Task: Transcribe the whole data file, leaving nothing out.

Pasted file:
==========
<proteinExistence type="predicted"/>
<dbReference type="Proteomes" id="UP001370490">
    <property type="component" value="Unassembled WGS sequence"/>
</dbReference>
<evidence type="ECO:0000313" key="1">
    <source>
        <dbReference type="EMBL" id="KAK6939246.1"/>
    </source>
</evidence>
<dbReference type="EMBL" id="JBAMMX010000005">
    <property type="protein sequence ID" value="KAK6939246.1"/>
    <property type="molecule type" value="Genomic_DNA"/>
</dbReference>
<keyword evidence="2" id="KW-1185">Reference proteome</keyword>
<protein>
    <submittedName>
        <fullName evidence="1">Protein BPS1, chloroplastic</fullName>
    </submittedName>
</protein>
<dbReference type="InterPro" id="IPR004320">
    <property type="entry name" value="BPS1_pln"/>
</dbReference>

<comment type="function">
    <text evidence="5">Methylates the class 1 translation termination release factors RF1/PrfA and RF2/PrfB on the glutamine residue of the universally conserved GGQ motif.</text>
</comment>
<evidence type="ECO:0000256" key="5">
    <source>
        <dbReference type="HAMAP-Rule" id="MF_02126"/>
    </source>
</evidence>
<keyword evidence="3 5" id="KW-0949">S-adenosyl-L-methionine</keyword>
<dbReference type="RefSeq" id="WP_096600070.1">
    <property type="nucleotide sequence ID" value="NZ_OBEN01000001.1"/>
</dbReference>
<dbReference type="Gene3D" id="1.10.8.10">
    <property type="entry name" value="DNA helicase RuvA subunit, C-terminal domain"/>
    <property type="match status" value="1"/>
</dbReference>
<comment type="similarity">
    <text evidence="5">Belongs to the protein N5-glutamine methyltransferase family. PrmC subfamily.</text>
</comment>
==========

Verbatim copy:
<proteinExistence type="predicted"/>
<dbReference type="Proteomes" id="UP001370490">
    <property type="component" value="Unassembled WGS sequence"/>
</dbReference>
<evidence type="ECO:0000313" key="1">
    <source>
        <dbReference type="EMBL" id="KAK6939246.1"/>
    </source>
</evidence>
<dbReference type="EMBL" id="JBAMMX010000005">
    <property type="protein sequence ID" value="KAK6939246.1"/>
    <property type="molecule type" value="Genomic_DNA"/>
</dbReference>
<keyword evidence="2" id="KW-1185">Reference proteome</keyword>
<protein>
    <submittedName>
        <fullName evidence="1">Protein BPS1, chloroplastic</fullName>
    </submittedName>
</protein>
<dbReference type="InterPro" id="IPR004320">
    <property type="entry name" value="BPS1_pln"/>
</dbReference>

<comment type="function">
    <text evidence="5">Methylates the class 1 translation termination release factors RF1/PrfA and RF2/PrfB on the glutamine residue of the universally conserved GGQ motif.</text>
</comment>
<evidence type="ECO:0000256" key="5">
    <source>
        <dbReference type="HAMAP-Rule" id="MF_02126"/>
    </source>
</evidence>
<keyword evidence="3 5" id="KW-0949">S-adenosyl-L-methionine</keyword>
<dbReference type="RefSeq" id="WP_096600070.1">
    <property type="nucleotide sequence ID" value="NZ_OBEN01000001.1"/>
</dbReference>
<dbReference type="Gene3D" id="1.10.8.10">
    <property type="entry name" value="DNA helicase RuvA subunit, C-terminal domain"/>
    <property type="match status" value="1"/>
</dbReference>
<comment type="similarity">
    <text evidence="5">Belongs to the protein N5-glutamine methyltransferase family. PrmC subfamily.</text>
</comment>